Portia

Written and directed by Robert Gillespie “It takes talent and technique to engage an audience and to hold their attention for an hour whilst truthfully telling a story. Cameron does so with the illusion of naturalism, but in the role of Isabel she reveals a great flair for comic timing, relishing a good number of […]


Portia

Credit: Claire Stringer

Written and directed by Robert Gillespie

“It takes talent and technique to engage an audience and to hold their attention for an hour whilst truthfully telling a story. Cameron does so with the illusion of naturalism, but in the role of Isabel she reveals a great flair for comic timing, relishing a good number of sardonic asides…. Portia is a brilliantly crafted monologue full of interesting ideas, and the show proved a terrific combination of two born story-tellers in symbiosis, making for a diverting, thought-provoking and funny hour of theatre… it’s a warm story of what makes us who we are, and the limitations imposed upon us by society, that will touch everyone in different ways” – Entertainment Focus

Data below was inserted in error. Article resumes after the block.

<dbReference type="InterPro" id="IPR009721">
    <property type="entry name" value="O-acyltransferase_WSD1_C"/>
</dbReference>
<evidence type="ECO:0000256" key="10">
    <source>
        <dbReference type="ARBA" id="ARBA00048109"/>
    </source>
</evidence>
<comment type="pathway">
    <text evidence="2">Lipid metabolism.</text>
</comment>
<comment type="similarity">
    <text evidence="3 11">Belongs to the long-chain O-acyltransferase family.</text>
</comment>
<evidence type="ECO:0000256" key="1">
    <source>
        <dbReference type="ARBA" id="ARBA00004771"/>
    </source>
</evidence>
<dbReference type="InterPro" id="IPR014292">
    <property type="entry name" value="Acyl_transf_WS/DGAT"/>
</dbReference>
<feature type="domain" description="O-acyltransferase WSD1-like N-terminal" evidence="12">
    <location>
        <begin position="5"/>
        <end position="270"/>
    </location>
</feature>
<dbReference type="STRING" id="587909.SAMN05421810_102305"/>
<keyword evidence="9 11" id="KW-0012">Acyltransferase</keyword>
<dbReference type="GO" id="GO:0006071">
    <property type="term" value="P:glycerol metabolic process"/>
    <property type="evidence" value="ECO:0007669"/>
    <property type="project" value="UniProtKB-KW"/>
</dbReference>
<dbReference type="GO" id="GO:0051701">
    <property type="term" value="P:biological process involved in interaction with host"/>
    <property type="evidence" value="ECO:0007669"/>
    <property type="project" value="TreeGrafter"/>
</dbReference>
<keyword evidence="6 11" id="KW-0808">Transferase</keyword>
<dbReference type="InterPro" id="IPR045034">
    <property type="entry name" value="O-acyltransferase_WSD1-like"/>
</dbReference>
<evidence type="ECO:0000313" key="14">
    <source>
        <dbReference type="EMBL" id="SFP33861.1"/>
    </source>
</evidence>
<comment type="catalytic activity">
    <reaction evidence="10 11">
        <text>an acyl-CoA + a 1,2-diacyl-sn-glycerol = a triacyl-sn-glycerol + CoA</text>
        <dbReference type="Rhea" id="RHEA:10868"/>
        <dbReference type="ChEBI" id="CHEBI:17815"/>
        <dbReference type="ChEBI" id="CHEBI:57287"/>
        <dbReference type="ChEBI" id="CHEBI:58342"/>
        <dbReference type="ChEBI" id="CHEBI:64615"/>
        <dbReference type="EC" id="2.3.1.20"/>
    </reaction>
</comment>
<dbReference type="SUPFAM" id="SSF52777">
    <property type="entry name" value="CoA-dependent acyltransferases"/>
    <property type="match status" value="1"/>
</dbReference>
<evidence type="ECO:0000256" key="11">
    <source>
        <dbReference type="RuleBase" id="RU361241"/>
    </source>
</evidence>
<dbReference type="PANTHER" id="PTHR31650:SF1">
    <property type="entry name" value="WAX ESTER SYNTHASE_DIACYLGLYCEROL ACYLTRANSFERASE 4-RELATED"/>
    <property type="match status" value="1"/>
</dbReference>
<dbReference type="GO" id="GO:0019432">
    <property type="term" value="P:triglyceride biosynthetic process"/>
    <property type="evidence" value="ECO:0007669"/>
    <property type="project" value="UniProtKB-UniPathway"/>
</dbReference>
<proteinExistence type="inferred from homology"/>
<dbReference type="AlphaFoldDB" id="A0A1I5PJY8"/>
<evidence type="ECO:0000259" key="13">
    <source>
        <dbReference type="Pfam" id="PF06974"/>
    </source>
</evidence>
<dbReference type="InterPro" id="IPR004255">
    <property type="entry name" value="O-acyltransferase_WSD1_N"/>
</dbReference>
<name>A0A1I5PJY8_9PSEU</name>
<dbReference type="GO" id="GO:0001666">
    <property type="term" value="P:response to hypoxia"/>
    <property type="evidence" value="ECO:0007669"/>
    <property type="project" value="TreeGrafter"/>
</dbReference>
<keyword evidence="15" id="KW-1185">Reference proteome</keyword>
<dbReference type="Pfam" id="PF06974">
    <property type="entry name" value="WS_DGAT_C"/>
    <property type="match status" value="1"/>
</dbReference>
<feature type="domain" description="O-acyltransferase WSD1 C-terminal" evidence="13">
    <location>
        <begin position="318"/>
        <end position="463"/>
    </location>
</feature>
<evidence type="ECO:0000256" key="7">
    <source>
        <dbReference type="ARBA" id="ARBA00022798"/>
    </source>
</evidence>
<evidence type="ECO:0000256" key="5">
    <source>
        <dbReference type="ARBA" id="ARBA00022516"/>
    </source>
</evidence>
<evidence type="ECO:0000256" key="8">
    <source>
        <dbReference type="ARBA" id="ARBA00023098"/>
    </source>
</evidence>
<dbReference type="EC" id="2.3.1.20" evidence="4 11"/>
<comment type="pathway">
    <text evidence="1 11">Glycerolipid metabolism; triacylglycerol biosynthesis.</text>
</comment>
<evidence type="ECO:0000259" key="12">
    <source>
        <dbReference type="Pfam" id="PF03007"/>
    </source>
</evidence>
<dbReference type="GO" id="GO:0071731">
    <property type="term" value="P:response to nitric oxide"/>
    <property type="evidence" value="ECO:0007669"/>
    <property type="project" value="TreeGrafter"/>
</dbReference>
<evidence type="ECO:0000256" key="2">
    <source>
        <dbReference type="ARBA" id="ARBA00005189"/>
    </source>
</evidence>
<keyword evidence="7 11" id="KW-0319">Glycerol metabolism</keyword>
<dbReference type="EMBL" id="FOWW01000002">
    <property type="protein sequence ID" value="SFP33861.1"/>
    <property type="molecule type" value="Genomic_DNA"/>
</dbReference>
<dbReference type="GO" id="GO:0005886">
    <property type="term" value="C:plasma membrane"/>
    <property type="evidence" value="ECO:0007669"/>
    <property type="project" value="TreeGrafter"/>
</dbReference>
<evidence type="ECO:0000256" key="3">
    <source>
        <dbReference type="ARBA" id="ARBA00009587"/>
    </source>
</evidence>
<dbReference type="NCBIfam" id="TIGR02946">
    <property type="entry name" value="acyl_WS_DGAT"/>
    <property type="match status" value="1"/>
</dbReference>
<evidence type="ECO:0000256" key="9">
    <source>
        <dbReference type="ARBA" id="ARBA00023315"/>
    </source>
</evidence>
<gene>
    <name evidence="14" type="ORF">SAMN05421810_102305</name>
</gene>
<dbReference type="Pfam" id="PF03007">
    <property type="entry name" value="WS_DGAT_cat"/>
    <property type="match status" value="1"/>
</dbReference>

A philosophical comedy, Portia compares the expectations of Venetian society with those of contemporary British society and takes a new look at an old story.

Preparing to go on stage to play the role of Portia, Isabel reflects on the choices she’s made as a jobbing actress, the choices she’s made as a woman and where the edges of the actor and character meet.

Has the way women select their partners changed that much since Portia and her trio of caskets? Do women still have to exhibit more “masculine” behaviour in order to have their voices heard?

Portia was specially written for the Women in the Arts Festival and first performed at Tristan Bates Theatre in December 2013.

Image credit: Claire Stringer www.clairestringer.com


Past Productions
  • The Red Baron
    Shaw's Women
    Oedipus Retold
    Making Dickie Happy